If Steve and Debbie Votaw didn’t know it before, they know it now: always be flexible, because in sometimes in business, things turn out differently from what you plan.
Steve Votaw puts some finishing touches on curbside landscaping outside Third Street Station. Votaw and his wife Debbie bought the former Twin Firs Retirement Center in 2003, did extensive remodeling, and gradually turned it into a transitional housing facility. Observer photos/BILL RAUTENSTRAUCH
In September 2004, the Votaws bought the former Twin Firs Retirement Center on Third Street, planning to transform it into a sort of boarding house, primarily for college students.
The couple thought the place with its 16 residential rooms plus kitchen facilities would help alleviate La Grande’s seasonal housing shortage.Instead, it has become a busy — very busy — transitional housing facility for people with special needs. Unexpectedly enough, the Votaws are running a social service-based business, providing people with a place to stay as they work to piece their lives together.
“Our clients are people who have fallen through the cracks and need some time as they strive to become self sufficient,” Debbie Votaw, Third Street Station’s office manager, said.
The Votaws aren’t sure exactly when or how the change took place. “It kind of morphed,” said Steve.
After Third Street Station had been open for a while, the Votaws started getting calls from public agencies and private charitable organizations. The calls had to do with people who were in need of a place to stay.
The Votaws found themselves providing rooms for clients on parole or probation, people with mental illness, people with physical disabilities, veterans without jobs or homes.
The couple did their best to accommodate. Eventually, they developed strong working relationships with the Department of Human Services, the Center for Human Development, Community Connection of Northeast Oregon, Shelter from the Storm domestic violence crisis intervention service, and Community Corrections, which oversees people on parole or probation.
They also work closely with area churches and community groups like Neighbor To Neighbor.
“We have had calls from the court where they’re releasing people but will release only to us. It’s an awesome responsibility,” Debbie said.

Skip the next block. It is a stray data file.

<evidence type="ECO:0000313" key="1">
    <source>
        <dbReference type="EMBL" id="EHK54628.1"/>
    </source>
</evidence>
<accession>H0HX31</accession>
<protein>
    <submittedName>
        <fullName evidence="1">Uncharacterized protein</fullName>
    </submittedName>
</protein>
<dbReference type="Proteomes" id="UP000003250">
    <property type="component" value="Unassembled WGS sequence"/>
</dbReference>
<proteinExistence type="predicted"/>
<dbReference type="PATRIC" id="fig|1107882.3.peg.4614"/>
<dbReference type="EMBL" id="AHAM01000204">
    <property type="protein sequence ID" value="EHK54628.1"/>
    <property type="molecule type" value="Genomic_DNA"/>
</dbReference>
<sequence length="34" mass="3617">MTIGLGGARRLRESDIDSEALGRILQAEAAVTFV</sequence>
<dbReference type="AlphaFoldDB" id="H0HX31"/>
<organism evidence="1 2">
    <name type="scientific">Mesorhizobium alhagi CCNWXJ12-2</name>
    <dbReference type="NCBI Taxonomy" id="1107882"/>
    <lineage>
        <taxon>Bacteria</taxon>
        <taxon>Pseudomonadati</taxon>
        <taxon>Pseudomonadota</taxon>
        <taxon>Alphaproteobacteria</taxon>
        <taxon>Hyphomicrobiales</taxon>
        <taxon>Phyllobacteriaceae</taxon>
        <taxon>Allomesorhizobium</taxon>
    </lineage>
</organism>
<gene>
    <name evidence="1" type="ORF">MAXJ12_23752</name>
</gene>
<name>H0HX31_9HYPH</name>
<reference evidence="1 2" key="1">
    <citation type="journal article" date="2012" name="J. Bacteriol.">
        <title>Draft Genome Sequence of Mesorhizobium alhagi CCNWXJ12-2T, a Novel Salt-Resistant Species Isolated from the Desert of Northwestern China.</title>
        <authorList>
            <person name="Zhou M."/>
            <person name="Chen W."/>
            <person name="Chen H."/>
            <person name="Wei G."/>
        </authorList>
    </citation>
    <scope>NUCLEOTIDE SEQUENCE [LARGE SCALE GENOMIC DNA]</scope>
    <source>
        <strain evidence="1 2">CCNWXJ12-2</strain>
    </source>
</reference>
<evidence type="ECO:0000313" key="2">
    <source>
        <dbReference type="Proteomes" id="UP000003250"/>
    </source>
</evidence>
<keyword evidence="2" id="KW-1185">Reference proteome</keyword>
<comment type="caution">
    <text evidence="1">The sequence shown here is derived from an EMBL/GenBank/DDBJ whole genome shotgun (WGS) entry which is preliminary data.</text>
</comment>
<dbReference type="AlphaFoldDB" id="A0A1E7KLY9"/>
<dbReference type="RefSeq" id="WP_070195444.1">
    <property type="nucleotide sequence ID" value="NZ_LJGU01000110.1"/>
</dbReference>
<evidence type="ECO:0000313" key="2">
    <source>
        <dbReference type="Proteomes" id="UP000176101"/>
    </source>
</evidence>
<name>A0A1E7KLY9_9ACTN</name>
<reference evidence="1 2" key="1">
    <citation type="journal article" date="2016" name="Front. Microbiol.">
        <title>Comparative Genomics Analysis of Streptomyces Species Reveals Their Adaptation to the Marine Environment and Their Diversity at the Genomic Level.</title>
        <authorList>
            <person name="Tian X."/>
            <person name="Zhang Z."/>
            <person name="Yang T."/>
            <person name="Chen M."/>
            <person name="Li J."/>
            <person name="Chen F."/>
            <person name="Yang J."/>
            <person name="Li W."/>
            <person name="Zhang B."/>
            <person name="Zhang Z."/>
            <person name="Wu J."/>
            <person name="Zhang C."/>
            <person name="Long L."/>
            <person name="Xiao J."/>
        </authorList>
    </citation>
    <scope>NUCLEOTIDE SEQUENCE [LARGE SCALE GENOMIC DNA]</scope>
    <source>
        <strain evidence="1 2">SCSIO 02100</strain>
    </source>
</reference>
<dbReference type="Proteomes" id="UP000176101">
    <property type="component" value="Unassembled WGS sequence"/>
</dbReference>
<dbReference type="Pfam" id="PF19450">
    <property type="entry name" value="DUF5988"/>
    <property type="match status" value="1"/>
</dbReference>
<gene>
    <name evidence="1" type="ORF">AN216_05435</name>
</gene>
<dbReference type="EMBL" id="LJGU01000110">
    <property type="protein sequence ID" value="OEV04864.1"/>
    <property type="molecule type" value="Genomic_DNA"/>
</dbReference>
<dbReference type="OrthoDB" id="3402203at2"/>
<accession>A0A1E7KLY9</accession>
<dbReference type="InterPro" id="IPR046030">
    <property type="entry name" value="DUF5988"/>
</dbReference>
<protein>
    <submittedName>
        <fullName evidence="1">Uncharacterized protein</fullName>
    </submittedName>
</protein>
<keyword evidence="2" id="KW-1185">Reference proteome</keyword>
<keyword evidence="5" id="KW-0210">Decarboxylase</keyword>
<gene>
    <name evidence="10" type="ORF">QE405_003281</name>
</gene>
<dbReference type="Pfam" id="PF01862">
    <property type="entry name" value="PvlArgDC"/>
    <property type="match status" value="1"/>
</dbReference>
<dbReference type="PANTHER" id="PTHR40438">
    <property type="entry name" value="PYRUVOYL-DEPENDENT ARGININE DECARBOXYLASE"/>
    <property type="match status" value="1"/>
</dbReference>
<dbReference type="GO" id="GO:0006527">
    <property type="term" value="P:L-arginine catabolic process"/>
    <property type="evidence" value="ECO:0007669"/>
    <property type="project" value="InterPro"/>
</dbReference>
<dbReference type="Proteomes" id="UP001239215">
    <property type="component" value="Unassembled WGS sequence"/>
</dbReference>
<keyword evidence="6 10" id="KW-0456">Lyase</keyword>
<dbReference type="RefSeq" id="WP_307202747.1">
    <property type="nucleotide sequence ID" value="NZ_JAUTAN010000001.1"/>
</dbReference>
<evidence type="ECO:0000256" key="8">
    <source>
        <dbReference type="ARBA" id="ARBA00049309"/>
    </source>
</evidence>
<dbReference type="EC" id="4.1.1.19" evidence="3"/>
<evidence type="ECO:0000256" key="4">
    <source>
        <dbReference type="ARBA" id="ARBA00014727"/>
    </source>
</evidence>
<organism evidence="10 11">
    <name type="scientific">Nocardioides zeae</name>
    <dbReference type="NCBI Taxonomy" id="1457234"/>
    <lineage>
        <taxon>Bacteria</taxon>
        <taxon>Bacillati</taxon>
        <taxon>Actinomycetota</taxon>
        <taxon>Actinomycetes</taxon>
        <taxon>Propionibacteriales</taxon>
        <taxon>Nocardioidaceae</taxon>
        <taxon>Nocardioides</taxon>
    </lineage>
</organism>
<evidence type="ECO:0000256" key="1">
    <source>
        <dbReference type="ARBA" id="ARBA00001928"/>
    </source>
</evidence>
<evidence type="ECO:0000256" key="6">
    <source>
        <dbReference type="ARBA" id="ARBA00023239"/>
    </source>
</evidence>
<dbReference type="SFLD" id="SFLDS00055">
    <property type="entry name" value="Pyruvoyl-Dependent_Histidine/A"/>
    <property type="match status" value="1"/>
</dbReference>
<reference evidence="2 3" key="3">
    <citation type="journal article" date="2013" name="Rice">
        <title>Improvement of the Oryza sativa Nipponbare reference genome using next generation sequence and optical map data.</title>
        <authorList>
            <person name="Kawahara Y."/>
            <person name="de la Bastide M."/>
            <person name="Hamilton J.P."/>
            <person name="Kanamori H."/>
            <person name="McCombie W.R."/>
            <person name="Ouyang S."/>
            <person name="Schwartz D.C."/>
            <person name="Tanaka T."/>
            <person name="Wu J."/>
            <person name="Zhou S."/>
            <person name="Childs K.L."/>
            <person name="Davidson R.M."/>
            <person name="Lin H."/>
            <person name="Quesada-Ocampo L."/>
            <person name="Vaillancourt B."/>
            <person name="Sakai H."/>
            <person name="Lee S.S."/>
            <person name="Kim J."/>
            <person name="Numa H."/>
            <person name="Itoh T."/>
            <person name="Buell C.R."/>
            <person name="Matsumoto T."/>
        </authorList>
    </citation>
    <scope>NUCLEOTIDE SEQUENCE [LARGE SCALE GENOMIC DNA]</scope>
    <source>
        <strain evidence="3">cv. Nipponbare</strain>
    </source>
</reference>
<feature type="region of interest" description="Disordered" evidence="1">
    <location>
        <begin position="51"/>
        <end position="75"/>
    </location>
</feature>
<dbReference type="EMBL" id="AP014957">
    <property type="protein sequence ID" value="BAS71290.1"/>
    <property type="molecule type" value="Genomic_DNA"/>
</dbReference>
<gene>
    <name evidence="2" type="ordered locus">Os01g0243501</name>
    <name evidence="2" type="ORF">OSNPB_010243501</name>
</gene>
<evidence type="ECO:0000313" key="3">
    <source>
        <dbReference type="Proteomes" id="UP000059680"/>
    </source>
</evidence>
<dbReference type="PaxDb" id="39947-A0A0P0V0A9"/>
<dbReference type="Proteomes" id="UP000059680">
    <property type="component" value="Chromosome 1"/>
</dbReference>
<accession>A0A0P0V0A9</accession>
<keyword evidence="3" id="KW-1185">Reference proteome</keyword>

As time went on, the facility filled to capacity. It remains filled today. By now, about 600 clients have roomed at Third Street Station.
The owners say a problem now is keeping up with the requests for lodging that that keep coming in.
“In 2007, we had to turn away about one person a day, and this year, it’s been more than that,” said Steve.
Clients stay in either single or double-occupancy rooms, and additionally there is a dorm for men. Two serve Site Coordinator Renada Galligar. Steve Votaw conducts classes on budgeting; other people come in to teach classes on various subjects.
One immediate advantage for clients is the ability to list a permanent address. Without that, it is difficult to overcome some of life’s simplest problems.
“They can’t get identification, and they can’t get food stamps,” said Debbie.
People staying at Third Street Station do so on their best behavior. Alcohol and drug use is forbidden. Misconduct can result in eviction.
“We make it clear up front that we’ll try to work with people, but they can be out in 10 minutes if there’s risk to the safety of others,” Debbie said.
Most clients understand and follow the rules. Steve said only about 10-15 people of the 600 who have stayed at the facility have been asked to leave.
In October 2006, the Votaws went into social services for good, forming a non-profit corporation called Stepping Stone Foundation. Funding comes from contracts with agencies, rent paid by clients, grants, and contributions from the community. This year the foundation was approved for some funding from United Way of Eastern Oregon.
Stepping Stone’s board of directors is staffed by representatives from DHS, CHD, Community Connection, Community Corrections and other private and public agencies that sponsor clients.
Third Street Station, according to the Votaws, is a unique transitional house because it serves people with diverse needs.
“It isn’t just for the developmentally disabled, or for those dealing with alcohol and drug abuse, or for people on parole. It cuts across all those communities, and more,” Debbie said.
Though their business model took a drastic change when they decided to go into social services, the Votaws have no regrets. They feel like they are making a solid contribution to the community.
“It’s wonderful to be able to say you’re making a difference,” said Debbie.